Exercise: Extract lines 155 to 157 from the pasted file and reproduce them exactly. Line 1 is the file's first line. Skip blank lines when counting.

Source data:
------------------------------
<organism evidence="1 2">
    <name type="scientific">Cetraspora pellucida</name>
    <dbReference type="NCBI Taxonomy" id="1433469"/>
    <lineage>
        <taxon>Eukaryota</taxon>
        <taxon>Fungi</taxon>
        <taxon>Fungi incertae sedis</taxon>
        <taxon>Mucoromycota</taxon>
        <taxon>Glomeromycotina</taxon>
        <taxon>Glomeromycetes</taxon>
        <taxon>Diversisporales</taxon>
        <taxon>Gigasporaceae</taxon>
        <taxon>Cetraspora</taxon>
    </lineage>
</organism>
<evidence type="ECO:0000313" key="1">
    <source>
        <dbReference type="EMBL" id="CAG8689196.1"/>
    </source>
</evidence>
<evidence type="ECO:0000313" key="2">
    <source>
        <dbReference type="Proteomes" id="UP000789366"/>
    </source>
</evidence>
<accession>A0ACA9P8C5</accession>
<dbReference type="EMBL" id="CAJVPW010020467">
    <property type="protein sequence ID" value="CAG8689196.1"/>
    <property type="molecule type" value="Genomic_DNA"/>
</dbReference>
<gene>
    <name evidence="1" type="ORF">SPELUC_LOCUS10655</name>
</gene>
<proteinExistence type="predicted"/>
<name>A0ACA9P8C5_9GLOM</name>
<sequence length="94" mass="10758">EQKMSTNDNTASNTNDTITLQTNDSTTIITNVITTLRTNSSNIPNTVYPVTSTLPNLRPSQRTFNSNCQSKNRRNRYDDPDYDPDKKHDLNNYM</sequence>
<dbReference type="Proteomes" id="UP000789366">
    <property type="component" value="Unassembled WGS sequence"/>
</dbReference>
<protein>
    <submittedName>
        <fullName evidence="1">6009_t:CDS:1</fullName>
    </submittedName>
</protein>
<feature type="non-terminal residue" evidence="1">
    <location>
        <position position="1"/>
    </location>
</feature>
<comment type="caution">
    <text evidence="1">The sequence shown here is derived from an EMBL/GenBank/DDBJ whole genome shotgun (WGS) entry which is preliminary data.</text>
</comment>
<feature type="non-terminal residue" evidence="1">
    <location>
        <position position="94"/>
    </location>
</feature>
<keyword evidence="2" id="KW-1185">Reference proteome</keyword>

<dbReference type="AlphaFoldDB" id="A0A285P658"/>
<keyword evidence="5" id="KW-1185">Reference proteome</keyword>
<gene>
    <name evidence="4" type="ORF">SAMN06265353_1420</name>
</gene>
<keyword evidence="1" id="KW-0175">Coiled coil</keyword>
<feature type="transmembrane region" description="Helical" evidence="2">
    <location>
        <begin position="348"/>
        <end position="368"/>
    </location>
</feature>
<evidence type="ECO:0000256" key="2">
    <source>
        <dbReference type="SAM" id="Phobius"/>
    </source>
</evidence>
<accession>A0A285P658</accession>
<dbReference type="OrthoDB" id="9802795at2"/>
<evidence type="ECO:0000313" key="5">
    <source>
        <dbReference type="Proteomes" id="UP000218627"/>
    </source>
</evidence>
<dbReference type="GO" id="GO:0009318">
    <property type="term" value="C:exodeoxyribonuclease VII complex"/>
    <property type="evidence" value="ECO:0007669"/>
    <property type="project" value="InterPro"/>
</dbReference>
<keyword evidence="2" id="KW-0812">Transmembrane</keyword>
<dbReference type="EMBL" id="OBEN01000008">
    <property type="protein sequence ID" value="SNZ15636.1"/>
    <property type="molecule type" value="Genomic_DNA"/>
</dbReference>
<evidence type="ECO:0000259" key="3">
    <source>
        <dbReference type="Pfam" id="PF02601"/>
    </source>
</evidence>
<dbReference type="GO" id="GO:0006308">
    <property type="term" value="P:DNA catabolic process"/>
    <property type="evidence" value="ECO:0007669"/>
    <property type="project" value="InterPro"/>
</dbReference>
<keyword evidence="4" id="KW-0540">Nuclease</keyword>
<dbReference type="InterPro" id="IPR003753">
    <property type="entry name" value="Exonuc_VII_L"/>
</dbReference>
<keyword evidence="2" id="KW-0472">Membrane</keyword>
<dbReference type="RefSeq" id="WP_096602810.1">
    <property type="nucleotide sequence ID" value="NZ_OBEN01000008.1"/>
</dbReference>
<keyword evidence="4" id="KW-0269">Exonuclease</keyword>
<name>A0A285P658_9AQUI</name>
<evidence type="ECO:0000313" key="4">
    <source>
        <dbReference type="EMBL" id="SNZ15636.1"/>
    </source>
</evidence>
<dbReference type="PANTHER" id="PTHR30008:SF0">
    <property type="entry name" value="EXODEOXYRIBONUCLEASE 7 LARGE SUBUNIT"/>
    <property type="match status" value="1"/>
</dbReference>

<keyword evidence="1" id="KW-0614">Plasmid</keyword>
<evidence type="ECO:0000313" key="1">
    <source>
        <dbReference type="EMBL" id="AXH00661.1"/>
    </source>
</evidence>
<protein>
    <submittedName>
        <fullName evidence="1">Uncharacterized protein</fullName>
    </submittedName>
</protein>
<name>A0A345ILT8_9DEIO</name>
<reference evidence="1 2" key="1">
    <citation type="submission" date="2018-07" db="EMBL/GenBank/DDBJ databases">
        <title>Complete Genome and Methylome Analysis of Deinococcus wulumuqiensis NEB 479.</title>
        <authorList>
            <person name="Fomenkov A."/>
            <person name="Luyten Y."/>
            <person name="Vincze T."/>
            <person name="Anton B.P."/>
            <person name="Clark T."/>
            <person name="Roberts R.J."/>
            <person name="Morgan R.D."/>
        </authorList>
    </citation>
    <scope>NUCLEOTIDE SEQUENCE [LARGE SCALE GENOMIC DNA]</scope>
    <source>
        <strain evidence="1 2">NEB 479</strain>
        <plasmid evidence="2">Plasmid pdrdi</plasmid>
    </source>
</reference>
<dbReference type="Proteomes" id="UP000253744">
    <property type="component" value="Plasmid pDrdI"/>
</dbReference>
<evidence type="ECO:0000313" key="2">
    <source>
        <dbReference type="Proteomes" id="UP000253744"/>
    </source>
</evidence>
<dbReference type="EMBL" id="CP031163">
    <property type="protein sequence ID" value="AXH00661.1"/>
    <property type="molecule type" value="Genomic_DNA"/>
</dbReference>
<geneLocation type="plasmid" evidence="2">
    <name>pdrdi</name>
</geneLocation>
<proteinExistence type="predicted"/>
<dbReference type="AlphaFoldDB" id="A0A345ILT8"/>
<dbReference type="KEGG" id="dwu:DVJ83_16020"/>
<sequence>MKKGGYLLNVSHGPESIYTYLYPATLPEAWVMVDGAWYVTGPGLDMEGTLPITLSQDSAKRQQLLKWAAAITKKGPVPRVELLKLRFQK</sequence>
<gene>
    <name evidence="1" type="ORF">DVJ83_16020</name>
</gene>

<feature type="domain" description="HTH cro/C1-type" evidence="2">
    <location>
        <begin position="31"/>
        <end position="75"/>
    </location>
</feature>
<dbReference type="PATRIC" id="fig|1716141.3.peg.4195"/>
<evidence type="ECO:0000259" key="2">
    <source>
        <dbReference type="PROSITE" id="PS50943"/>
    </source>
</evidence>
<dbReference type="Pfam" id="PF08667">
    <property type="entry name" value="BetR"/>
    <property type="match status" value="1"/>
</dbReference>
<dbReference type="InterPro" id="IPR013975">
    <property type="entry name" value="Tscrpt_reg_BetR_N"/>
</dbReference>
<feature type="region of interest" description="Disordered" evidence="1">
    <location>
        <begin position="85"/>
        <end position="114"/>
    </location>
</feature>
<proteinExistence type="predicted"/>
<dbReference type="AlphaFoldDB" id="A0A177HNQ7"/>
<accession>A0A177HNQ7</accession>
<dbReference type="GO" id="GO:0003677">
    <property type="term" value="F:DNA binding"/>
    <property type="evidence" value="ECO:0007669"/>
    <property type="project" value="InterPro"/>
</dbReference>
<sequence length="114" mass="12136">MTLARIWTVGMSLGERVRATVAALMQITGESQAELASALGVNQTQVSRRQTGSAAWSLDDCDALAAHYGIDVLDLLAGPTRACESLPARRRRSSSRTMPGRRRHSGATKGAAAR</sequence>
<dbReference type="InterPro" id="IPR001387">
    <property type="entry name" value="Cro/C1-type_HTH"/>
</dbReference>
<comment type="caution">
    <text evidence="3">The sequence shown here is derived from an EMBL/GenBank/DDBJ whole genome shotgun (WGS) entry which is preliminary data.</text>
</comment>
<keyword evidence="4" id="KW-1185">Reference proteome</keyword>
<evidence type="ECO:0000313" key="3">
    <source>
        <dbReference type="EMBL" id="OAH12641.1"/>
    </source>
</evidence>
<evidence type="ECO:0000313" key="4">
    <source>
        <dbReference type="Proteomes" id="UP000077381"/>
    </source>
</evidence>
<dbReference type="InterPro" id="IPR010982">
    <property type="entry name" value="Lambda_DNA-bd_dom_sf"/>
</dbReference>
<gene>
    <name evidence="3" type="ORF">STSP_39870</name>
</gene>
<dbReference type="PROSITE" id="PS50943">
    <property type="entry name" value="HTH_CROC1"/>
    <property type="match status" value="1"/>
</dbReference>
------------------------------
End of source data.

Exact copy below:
</dbReference>
<evidence type="ECO:0000313" key="2">
    <source>